Throughout history, there have been many women who have murdered their husbands or partners. Motives have ranged from rage, jealousy, hate, and greed. These women are often labeled black widows by the media. In this list, we look at the murderous actions of ten black widows.
10 Chisako Kakehi
November 28, 1946—
Chisako Kakehi, a Japanese woman, murdered at least four men, all of which were her husbands, before eventually being caught.
Kakehi, dubbed the Black Widow by Japanese media, sought her victims on various dating websites. Her criteria were always the same: they needed to be rich, childless, elderly, and lonely. Once lured, she would poison them with cyanide, either putting it in their drinks or even placing it in medicine capsules. Her motive for these killings was to collect the insurance money. She managed to collect $12 million in insurance and inheritance payments, though she ended up falling into debt from poor investment decisions.
In 2017, Kakehi was eventually arrested after the death of her fourth husband—only after a single month of marriage. She confessed to the crime, saying she killed him because he gave money to other women, but never any to her. She was sentenced to death.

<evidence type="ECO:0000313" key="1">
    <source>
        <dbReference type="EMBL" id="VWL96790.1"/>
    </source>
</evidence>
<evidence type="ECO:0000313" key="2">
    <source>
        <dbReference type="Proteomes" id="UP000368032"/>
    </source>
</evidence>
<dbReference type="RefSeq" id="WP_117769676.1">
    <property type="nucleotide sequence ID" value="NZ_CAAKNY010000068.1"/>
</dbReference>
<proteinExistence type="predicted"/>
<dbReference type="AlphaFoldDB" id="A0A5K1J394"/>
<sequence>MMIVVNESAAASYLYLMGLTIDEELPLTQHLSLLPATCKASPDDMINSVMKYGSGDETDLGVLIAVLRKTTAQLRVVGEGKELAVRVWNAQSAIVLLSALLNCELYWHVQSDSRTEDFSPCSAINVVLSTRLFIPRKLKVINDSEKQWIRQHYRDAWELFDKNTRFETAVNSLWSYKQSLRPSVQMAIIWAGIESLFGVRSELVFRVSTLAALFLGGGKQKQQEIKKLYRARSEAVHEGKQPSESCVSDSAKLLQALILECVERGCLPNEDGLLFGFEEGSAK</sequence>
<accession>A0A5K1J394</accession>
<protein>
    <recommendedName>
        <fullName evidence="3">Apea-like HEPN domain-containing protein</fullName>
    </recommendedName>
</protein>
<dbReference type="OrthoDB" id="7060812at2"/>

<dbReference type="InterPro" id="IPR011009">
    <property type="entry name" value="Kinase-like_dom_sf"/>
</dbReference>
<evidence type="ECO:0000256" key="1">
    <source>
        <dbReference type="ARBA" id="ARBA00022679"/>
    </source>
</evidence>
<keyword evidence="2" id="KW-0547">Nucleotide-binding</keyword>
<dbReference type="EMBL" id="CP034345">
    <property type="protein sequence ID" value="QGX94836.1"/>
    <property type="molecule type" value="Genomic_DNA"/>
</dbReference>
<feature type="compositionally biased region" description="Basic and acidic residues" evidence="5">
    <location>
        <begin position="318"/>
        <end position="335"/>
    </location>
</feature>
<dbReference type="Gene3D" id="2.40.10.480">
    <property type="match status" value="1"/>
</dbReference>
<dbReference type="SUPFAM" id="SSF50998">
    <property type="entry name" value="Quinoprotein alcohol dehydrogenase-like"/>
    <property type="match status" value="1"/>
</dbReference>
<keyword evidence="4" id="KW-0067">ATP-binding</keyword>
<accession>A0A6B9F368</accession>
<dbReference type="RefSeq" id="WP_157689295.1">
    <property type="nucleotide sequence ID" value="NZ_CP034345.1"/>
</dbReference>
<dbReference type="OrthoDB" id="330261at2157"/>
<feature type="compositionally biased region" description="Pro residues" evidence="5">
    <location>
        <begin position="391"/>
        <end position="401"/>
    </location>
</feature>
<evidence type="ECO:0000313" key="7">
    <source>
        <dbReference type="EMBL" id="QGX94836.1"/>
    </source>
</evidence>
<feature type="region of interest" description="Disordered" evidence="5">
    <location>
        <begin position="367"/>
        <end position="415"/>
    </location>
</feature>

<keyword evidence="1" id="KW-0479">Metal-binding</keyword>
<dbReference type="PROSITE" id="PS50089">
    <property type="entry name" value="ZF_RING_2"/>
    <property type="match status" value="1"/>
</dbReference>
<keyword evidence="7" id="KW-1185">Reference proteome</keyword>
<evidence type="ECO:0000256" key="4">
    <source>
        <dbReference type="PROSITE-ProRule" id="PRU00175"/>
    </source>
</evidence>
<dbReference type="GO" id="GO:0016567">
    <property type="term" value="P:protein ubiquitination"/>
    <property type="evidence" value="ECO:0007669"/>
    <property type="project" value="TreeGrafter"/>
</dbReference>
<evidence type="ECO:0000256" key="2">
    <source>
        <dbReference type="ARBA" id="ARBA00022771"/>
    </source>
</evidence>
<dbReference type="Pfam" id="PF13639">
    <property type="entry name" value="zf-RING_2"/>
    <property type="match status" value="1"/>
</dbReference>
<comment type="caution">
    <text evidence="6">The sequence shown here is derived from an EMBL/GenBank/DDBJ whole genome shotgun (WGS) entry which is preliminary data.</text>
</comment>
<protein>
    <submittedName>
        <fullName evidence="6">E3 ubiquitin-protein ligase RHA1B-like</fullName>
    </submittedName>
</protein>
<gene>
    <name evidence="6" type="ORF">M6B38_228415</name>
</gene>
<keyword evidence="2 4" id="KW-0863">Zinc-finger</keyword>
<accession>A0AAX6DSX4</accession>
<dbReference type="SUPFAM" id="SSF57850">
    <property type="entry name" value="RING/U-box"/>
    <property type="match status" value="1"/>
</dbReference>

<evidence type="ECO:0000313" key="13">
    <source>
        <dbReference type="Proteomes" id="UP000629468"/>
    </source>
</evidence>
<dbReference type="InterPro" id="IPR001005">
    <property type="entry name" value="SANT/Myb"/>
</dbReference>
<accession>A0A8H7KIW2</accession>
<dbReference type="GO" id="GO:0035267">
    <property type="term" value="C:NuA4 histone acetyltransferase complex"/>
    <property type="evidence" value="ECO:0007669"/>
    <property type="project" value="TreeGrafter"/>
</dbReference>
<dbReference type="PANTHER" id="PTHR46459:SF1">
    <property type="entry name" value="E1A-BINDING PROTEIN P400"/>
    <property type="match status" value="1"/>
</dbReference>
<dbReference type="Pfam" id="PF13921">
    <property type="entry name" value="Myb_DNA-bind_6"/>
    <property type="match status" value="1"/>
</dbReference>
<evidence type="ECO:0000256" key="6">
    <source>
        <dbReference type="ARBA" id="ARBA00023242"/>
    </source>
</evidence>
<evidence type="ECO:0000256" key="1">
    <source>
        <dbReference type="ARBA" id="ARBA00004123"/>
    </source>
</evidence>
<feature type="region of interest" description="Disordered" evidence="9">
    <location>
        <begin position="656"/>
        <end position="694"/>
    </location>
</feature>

9 Evelyn Dick
October 13, 1920–??
Dubbed the torso murderer, Evelyn Dick’s case is one of the most sensationalized in Canadian crime history.
A bunch of school children made a shocking discovery in 1944 while walking in the woods—the torso of Evelyn’s missing husband, John Dick, a streetcar driver. His head and arms were missing, which were later discovered to have been burned in the furnace of their home. Suspicion fell on Evelyn. She was convicted of his murder in 1946 and was sentenced to death by hanging. Her lawyer appealed her case, and she was acquitted.
However, in a shocking turn of events, Evelyn Dick’s baby boy was found encased in cement under the floorboards of her home. This had her right back in court, charged for murder again. She was sentenced to 11 years in prison and was released in 1958. No one knows what came of this murderess after her release with a new identity and parole and case records sealed by essentially a royal pardon.